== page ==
Eldon Hole, one of the Seven Wonders of the Peak3 min read
Eldon Hill is a hill in the Peak District National Park in the county of Derbyshire, England, 4 kilometres southwest of the village of Castleton.
350 metres south of the summit lies Eldon Hole.
It was always believed to be a genuine bottomless pit and was included as such in the philosopher Thomas Hobbe’s 1636 book “The Wonders of the Peaks”, a list of marvellous and magical places in the Peak District.
This was followed in 1681 by “The Wonders of the Peake”, a satirical poem by Charles Cotton – who named Eldon Hole literally as the ‘fourth wonder of Derbyshire’.
Both authors dwell on a gothic description of Eldon Hole. In his poem, Hobbes describes casting a stone into the hole (something that shouldn’t be done today).
“This laid the stone
We drop, which circled in thick mist is thrown
Against a Rock, the Cavern groans the while,
Loud sighs are vented from the Shaken Pile.
From Rock to Rock, the sound goes download still,
Less head by us but the more heard by Hell.”
Cotton, in a more joking tone, suggests that the onlooker is prone to lose their hat through their hair standing on end in terror.
Unless, of course, they are bald.
So what became of any brave soul who dared enter the pothole?
Hobbes recalls a story about such a Lord Dudley who lowered a peasant into the hole as far as the rope would allow, only to return raving mad and to die eight days later!
In any case, It was said that this was the home of the Devil, of goblins, and that highwaymen would shove their victims in to their doom.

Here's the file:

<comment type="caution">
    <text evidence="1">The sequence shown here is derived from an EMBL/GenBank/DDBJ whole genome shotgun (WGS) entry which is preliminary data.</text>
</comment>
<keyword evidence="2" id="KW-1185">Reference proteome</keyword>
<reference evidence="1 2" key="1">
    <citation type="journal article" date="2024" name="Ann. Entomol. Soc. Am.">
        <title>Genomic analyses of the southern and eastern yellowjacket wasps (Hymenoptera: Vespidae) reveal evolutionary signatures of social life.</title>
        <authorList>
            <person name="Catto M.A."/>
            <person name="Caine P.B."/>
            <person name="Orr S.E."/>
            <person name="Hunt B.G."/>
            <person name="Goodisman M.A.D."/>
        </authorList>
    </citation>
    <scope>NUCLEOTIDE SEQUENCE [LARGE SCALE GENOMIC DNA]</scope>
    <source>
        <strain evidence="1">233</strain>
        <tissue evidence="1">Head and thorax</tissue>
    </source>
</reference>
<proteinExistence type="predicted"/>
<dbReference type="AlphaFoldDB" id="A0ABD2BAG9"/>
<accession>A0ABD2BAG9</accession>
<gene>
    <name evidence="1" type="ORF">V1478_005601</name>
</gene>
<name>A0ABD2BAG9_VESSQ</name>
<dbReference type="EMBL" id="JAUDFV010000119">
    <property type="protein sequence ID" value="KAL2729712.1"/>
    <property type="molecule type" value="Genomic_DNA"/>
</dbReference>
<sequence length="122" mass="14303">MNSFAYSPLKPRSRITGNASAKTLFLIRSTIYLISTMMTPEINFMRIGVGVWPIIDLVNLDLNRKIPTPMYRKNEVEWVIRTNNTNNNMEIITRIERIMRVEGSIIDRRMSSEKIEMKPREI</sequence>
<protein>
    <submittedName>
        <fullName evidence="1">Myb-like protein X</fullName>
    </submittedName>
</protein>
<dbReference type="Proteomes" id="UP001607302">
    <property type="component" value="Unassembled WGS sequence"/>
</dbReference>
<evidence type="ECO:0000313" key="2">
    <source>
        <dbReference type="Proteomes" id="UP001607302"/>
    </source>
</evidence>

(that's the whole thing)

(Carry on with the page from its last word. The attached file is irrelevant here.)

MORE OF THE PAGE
Folklore tells us that a goose was chased into Eldon Hole that reappeared days later – flying out of Peak Cavern in Castleton. It is said that its feathers were blackened and charred from the flames of hell.
And it seems that really a man was lowered into the hole by rope around 1620 but was pulled up screaming snd ranting, apparently driven insane.
It was only surveyed in 1780 by a group of antiquarians who discovered layer upon layer of bones including a few human remains, finally declaring an around 75 meters depth but with a further cavern and hole yet to be explored.
A project began some years ago to dig this out and remove the thousands of rocks thrown in by curious visitors, with an impressive array of stalactites noted but work was halted in 2017 when four skeletons were discovered.
The dig was dismantled and nothing further has happened since then, so Eldon Hole has returned to its usual lonely and slightly sinister atmosphere.
But be careful, as more recently a woman was killed when she fell in accidentally while trying to grab her errant dog.
So little wonder then that the Hole still retains its grim reputation….
Images from web – Google Research